2. Meta-Model Construction: The predictions generated by the base models serve as inputs to a meta-model, which combines these predictions to make the final classification decision. We employ a stacking architecture, where the outputs of the base models are used as features for training the meta-model. This hierarchical structure allows the meta-model to learn the optimal way of aggregating predictions from diverse base models.

          3. Evaluation and Performance Metrics: We evaluate the performance of the ensemble approach using standard metrics


            std =


            such as accuracy, precision, recall, and F1-score. By comparing the performance of the ensemble model with individual base models, it assess the effectiveness of ensemble learning in

            • std is the standardized data.

            • is the original data.

            • is the mean of each feature.

            • is the standard deviation of each feature.

        2. Compute the t-SNE transformation: Use t-SNE to transform the standardized data into a lowdimensional space:

          tSNE = t SNE(std ) (13)

        3. Feed the t-SNE-transformed data into the MLP: Use the transformed data tSNE as the input to the MLP. For the MLP, the forward pass formula remains the same as mentioned earlier:

      () = ((1) ()(1) + ()) (14)

      improving fake news detection accuracy.

      FIGURE 6. Evaluation Metrices

      1. Visualization and Interpretation: To provide insights into the decision-making process of the ensemble model, we visualize the contribution of each base model to the final prediction using

        techniques such as feature importance plots and decision boundaries. These visualizations help in understanding the


        strengths and weaknesses of individual models and their collective

        And for the output layer, if it's a classification task, the SoftMax activation can be applied. The idea is that t-SNE is used to reduce the dimensionality of the data before training the MLP. t-SNE focuses on preserving local similarities, which can be beneficial in capturing the intricate structures of the data before passing it through the neural network.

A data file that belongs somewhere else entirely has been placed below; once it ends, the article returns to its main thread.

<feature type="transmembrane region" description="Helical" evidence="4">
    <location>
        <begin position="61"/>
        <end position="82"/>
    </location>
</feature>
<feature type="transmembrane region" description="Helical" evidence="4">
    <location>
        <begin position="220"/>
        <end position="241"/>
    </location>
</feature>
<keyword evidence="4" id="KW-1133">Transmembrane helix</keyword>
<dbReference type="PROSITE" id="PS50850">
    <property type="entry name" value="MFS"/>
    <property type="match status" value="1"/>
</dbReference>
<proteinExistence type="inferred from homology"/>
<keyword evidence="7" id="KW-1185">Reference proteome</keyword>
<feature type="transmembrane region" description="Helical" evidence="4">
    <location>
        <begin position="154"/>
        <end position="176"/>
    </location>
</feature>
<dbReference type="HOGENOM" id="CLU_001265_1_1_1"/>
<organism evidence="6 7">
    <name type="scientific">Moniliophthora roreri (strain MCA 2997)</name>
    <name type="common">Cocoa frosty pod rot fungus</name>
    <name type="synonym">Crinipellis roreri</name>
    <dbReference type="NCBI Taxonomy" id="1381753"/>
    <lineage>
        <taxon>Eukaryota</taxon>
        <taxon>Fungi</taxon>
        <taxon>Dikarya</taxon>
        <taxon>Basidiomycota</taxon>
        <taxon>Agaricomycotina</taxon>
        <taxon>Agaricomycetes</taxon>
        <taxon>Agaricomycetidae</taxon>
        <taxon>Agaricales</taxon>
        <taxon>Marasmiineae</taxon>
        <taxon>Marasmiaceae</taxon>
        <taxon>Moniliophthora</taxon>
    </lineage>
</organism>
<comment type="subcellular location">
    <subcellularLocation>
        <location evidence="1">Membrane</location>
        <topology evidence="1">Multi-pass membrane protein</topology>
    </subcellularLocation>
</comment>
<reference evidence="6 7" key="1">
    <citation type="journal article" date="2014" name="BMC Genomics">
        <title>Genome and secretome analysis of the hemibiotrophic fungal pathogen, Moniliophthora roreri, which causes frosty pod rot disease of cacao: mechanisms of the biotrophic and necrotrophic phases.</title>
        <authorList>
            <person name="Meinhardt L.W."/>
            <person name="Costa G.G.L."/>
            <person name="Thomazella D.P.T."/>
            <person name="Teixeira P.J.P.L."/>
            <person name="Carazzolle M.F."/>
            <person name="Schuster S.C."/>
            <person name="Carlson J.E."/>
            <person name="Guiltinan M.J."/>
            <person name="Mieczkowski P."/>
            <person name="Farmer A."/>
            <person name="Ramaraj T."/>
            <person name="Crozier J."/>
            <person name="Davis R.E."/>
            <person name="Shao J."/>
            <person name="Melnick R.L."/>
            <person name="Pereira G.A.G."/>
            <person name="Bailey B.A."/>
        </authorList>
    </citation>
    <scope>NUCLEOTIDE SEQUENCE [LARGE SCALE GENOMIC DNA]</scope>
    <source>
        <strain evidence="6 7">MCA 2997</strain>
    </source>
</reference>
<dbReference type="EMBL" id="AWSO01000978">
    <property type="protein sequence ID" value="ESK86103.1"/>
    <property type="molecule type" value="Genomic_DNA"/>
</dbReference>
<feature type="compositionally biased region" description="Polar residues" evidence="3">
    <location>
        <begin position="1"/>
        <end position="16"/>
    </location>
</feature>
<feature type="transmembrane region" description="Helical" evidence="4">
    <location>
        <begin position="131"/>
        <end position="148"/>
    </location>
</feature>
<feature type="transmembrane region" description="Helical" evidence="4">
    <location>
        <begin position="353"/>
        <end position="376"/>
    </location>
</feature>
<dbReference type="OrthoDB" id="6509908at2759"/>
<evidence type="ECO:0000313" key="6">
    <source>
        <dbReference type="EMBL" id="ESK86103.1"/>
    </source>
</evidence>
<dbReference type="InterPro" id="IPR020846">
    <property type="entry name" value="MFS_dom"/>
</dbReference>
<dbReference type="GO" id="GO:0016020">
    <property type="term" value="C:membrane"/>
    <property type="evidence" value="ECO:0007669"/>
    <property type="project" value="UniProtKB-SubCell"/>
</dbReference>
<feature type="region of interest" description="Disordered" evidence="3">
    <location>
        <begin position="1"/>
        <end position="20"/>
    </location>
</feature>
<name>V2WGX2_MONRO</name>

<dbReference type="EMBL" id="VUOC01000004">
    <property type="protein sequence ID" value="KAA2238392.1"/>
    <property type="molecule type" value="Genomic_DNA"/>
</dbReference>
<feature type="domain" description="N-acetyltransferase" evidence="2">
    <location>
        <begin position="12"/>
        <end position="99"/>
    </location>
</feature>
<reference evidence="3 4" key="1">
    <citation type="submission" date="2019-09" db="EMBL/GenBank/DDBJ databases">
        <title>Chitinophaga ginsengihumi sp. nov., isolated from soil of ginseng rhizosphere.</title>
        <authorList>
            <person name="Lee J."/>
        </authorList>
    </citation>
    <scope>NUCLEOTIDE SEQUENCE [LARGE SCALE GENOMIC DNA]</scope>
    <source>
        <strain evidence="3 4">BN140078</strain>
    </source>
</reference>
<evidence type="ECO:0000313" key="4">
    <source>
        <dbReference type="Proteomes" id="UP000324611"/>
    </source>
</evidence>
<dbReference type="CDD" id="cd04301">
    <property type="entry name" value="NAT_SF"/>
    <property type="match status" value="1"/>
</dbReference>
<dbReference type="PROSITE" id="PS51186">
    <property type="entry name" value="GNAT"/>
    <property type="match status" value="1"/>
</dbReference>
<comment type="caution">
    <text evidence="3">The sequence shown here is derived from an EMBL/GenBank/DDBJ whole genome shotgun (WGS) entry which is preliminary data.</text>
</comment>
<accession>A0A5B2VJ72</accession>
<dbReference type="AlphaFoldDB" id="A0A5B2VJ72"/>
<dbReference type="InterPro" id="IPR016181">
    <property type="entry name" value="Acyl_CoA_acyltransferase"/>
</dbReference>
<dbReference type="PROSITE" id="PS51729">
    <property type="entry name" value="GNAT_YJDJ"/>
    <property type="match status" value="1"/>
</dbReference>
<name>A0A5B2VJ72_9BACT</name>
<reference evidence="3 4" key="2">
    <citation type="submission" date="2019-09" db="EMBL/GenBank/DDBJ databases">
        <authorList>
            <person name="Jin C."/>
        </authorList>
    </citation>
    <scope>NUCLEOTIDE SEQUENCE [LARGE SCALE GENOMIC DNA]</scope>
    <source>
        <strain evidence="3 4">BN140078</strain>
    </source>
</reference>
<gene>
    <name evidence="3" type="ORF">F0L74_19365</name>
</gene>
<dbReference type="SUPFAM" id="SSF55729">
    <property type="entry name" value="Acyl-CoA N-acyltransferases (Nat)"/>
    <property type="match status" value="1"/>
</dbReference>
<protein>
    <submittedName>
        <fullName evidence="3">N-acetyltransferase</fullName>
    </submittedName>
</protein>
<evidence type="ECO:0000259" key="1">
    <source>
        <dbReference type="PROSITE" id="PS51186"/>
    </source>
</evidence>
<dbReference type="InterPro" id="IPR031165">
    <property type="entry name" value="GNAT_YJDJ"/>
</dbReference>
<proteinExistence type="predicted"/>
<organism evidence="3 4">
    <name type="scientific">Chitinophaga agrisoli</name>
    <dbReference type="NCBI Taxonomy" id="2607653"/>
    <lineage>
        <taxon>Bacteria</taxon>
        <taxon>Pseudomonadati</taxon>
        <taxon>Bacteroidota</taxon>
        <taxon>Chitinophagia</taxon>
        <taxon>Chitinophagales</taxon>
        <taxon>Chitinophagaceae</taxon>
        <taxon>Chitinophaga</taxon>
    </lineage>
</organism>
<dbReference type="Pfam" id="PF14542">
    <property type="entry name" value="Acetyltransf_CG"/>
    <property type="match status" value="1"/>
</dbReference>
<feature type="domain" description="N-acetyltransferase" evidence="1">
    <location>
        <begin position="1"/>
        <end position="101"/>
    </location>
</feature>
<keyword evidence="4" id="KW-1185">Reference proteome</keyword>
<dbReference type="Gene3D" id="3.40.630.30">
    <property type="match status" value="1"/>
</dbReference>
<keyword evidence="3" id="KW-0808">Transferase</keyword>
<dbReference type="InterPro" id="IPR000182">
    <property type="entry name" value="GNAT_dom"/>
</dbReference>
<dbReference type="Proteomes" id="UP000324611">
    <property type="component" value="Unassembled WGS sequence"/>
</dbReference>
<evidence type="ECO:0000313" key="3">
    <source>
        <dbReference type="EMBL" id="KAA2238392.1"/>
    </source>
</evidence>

5. Ensemble Approach

    In our proposed fake news detection system, we employ an ensemble stacking approach to enhance the accuracy and reliability of the classification process. Ensemble learning techniques have demonstrated effectiveness in various domains by leveraging the collective intelligence of multiple base models.

    1. Base Model Selection: We begin by selecting a diverse set of base classification models, including logistic regression, naive Bayes, decision tree, random forest, neural networks, support vector machine, and ADABoost classifier. Each model offers unique strengths in capturing different aspects of the underlying data, contributing to the diversity of perspectives in the ensemble.

impact on the overall performance.

  1. Integration of Results: Finally, we integrate the predictions generated by the ensemble model into our fake news detection system, allowing users to make informed decisions about the credibility of news articles. The ensemble approach enhances the system's reliability and robustness by combining complementary insights from diverse models, thereby mitigating the spread of misinformation.

  2. Representation of Ensemble approach:

Fig 7. Ensemble Approach

f. Advantages

  1. Enhanced Detection Accuracy: The ensemble stacking approach amalgamates the strengths of multiple classification models, mitigating individual model biases and errors. By leveraging diverse perspectives on the dataset, our methodology achieves superior accuracy, compared to standalone models.

  2. Robustness to Dataset Variability: The utilization of various classification algorithms ensures robustness to dataset variability and inherent noise. The ensemble framework adapts to diverse linguistic patterns and content characteristics, enhancing generalization performance across different news sources and topics.

  3. Improved Generalization: Ensemble learning reduces overfitting by aggregating predictions from multiple base models, resulting in enhanced generalization to unseen data. The meta- model effectively combines diverse model outputs, minimizing the risk of erroneous classifications on new instances.